Build a prototype. No matter how great an architecture is, not matter how beautiful the code looks, no one really knows if the system will perform satisfactorily and if it will scale. A prototype is what is needed. The prototype is a proof of concept containing some vertical slices through the system, touching the requirements and the foundations, just enough to simulate actual functioning and to put the entire system under pressure through load testing. The code used for the prototype can be used later for production or it can be thrown away.

Load testing is done by “simulating multiple users with a typical usage profile, and preferably with an environment as near to production as possible”.  The prototype and load testing is to be done in the early phases of the project in order to validate the architecture.

Using a source code control is an important step in building a solution by providing: backup of the source code, a log for the changes made, a way to revert to a different version, simplified parallel development.

Automated test is another required piece of the puzzle. Is the new code just added breaking anything? Changes done to a portion of the project can have negative effects on others. To limit the possible damage done by changes, unit tests and integration tests are mandatory, otherwise the entire functionality of the system needs to be hand-tested after each change. How much to test? Brown considers that 100% testing coverage is hard to achieve, quite impractical, suggesting 80%, covering the most important pieces of the code.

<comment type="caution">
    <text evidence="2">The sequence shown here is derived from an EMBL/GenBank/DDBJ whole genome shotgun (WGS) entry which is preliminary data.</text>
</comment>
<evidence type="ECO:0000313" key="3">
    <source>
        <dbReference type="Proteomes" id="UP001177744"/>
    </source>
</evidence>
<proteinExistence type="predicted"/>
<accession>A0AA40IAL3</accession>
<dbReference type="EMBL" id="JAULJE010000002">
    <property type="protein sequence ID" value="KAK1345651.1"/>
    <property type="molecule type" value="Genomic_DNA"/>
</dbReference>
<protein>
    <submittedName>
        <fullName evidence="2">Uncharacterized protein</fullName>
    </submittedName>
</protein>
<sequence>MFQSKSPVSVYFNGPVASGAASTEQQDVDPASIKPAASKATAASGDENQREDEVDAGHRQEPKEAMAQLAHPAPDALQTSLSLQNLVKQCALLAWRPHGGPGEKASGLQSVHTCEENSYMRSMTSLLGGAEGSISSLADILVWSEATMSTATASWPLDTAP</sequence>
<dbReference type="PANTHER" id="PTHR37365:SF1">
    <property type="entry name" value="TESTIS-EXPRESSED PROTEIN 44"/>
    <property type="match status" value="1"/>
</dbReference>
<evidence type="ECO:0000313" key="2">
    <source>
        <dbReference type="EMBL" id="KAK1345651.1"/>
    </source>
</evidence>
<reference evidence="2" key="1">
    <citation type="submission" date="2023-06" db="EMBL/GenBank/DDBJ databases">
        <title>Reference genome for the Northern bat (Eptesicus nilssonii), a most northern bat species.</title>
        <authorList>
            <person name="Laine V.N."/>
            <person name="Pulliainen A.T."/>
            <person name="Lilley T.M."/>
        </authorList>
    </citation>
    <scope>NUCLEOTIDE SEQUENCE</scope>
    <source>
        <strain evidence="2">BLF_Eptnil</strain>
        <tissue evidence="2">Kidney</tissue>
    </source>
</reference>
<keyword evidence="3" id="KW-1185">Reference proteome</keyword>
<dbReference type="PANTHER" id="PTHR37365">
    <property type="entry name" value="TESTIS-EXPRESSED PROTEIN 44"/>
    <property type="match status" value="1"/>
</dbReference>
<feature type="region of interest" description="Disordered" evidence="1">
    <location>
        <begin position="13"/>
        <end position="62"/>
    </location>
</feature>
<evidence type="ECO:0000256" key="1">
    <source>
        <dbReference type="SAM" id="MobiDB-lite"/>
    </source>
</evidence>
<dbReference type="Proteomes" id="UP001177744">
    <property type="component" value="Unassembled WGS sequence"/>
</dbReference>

Automated Build. After the code is tested, it needs to be built and deployed on the target machine(s). But many times the build does not work on the other machine, and a build script is necessary to make sure the system can be properly built on any target machine.

Yet another useful step, according to Brown, is using Continuous Integration. A continuous integration server will automatically retrieve source code from the repository, compile, test, package and install it, signaling any errors that appear during the process. This helps making sure the code builds correctly and any problem is spotted early.

Automation of testing and building introduces Consistency and Repeatability. Automation is even more useful when doing parallel development, working on various branches of the code.

Externalize configuration information. System configuration information depends on the environment and it is advisable to be kept and maintained in one location outside of the code.

The application version should be contained somewhere: in meta-data, in a diagnosis page, in the log file, to make sure one can tell what version of the program he is looking at.

The last step, Operational Documentation. If the development team is not the one supporting the software, then some operational documentation is necessary, containing information on how the system is to be used, monitored and managed, and how problems are to be diagnosed.

All these elements that contribute to creating a product with chances to success are contained in the following slide: